WASHINGTON ( TheStreet) -- Will the December jobs report surprise the markets? A strong ADP report on private sector job growth Wednesday has certainly set up expectations for a big number. Companies added 297,000 jobs in December, according to the latest ADP National Employment Report. That was nearly three times higher than the 100,000 jobs economists were expecting. On Thursday, the Labor Department said initial weekly claims rose to 409,000 . But the overall trend has been down in the last several weeks, lifting hopes that layoffs were beginning to let up. Still, economists maintain a more modest estimate for hiring growth, as the ADP report has been known to widely diverge from that of the Bureau of Labor Statistics (BLS). Economists expect the economy to have added 150,000 jobs in December, according to median consensus estimates available on Bloomberg as of Thursday morning. That is up from 135,000 ahead of the ADP report. Estimates will continue to be revised in the run-up to the report but largely ranged from as low as 98,000 to 240,000 on the higher end.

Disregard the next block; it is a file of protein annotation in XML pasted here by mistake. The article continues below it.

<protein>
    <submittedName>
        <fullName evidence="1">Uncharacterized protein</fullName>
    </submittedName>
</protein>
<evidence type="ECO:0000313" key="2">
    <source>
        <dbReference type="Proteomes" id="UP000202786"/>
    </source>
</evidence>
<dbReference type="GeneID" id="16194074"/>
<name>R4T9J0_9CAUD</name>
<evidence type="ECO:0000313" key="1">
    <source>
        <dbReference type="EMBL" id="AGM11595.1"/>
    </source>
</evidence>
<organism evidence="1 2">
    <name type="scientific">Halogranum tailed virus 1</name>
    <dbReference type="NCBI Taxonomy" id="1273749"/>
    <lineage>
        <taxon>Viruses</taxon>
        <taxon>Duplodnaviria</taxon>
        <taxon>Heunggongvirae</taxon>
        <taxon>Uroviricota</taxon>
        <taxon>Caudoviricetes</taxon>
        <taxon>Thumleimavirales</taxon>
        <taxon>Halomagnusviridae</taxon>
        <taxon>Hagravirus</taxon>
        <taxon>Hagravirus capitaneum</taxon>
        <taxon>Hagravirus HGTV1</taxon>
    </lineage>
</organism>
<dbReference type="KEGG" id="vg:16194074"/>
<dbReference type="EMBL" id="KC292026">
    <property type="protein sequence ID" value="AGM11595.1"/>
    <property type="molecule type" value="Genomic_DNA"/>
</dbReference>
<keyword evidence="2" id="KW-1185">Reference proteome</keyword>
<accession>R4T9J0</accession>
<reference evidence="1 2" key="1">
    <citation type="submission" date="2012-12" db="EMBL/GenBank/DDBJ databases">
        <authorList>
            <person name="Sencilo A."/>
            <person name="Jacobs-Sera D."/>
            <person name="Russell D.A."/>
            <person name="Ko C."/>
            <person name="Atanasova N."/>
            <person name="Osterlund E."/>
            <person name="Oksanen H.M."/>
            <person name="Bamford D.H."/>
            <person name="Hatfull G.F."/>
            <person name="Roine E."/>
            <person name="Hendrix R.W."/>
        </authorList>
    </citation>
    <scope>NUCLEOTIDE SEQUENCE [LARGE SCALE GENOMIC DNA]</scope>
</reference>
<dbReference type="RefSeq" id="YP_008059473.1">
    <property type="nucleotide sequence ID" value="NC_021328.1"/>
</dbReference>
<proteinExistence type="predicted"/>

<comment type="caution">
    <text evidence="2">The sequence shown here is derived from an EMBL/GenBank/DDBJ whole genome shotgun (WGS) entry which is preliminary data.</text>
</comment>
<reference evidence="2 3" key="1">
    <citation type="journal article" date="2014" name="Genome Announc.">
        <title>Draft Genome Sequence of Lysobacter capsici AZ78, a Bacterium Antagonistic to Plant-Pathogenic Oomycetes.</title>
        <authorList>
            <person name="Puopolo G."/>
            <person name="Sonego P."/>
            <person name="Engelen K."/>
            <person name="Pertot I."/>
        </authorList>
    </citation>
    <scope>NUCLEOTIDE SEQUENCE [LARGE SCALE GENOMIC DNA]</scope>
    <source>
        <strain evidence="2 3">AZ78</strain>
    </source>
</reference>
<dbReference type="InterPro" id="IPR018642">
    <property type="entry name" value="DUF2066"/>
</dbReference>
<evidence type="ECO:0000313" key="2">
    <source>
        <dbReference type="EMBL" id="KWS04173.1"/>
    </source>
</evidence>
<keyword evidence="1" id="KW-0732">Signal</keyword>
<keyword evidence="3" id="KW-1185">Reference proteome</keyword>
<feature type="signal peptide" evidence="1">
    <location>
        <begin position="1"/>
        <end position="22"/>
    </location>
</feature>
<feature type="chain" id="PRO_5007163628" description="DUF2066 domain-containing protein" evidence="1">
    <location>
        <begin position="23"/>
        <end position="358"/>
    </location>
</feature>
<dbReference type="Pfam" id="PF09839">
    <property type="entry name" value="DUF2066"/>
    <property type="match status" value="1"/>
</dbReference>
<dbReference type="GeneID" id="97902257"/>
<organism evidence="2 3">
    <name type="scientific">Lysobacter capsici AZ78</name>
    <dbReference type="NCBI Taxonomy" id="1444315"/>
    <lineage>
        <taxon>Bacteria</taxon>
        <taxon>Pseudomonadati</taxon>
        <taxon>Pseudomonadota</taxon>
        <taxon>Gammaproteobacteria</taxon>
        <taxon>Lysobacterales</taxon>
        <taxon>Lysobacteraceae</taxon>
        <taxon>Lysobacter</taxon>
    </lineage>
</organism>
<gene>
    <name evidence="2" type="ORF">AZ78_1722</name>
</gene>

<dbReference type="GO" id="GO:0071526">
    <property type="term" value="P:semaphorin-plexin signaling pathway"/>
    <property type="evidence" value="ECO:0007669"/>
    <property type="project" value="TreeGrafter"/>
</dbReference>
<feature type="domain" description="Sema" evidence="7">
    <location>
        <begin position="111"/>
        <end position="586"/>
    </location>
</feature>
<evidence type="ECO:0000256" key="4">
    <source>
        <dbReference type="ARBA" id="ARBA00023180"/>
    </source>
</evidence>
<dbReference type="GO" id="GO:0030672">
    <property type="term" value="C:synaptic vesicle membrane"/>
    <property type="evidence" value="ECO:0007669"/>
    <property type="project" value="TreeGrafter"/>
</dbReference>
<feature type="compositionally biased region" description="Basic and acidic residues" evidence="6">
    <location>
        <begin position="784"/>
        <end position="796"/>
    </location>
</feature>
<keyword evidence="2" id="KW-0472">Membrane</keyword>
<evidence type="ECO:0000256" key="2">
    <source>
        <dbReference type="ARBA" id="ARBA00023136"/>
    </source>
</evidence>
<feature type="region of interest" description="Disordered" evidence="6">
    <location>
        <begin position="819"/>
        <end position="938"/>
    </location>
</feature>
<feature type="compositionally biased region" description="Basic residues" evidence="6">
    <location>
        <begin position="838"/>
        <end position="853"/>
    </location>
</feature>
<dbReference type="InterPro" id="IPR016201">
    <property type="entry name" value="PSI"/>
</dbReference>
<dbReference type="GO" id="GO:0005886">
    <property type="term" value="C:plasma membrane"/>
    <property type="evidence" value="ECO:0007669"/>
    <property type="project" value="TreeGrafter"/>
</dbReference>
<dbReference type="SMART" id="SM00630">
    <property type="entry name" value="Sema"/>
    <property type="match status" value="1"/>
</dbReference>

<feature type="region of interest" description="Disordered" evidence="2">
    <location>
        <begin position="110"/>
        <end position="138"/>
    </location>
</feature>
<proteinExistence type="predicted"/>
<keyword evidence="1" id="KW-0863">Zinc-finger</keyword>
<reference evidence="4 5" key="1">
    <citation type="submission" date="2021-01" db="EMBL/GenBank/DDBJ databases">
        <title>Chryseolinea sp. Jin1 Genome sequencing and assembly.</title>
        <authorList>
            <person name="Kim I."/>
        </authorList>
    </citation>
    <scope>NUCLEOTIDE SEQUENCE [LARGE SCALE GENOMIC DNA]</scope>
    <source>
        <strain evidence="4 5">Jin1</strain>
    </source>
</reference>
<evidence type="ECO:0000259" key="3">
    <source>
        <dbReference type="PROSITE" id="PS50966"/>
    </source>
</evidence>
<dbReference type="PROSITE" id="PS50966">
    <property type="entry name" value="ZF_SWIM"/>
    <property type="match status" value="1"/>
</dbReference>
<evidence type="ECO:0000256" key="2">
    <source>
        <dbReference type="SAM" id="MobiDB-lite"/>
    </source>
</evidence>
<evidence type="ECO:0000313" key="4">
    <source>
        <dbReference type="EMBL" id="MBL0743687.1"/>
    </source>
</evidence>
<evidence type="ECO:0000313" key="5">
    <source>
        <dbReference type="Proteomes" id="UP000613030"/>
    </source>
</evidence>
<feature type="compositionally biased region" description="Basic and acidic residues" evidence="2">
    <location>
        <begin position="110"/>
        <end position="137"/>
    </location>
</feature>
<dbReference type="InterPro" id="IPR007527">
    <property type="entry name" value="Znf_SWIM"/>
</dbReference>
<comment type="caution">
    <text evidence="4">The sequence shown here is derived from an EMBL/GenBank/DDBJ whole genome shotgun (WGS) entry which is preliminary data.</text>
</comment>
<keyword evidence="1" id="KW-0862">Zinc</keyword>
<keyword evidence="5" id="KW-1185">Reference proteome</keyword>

So what will it take to move the needle on Friday? John Canally of LPL Financial believes that a figure closer to the upper end of estimates, "something north of 215,000," will probably satisfy the market. An upward revision in the November jobs estimates would provide a further boost to sentiment. A weaker-than-expected November jobs report cast doubts on the recovery story last month, confounding experts who had forecast a stronger number amid evidence of an uptick in other areas of the economy. According to Patrick O'Keefe, director of economic research at audit firm J.H. Cohn and a former deputy assistant secretary in the Department of Labor, there are reasons to believe the November report was just a blip. Not only did the latest ADP report point to a stronger recovery in the jobs market, but the November report probably underestimated retail employment significantly. "Retail employment dropped in November, which is atypical for that time of the year," said O'Keefe. "The proportion of retail sales by e-tailing reached a record. But to have a negative month-to-month figure was certainly anomalous. The number was unduly weak, and the seasonal adjustment factors may have overshot," he said.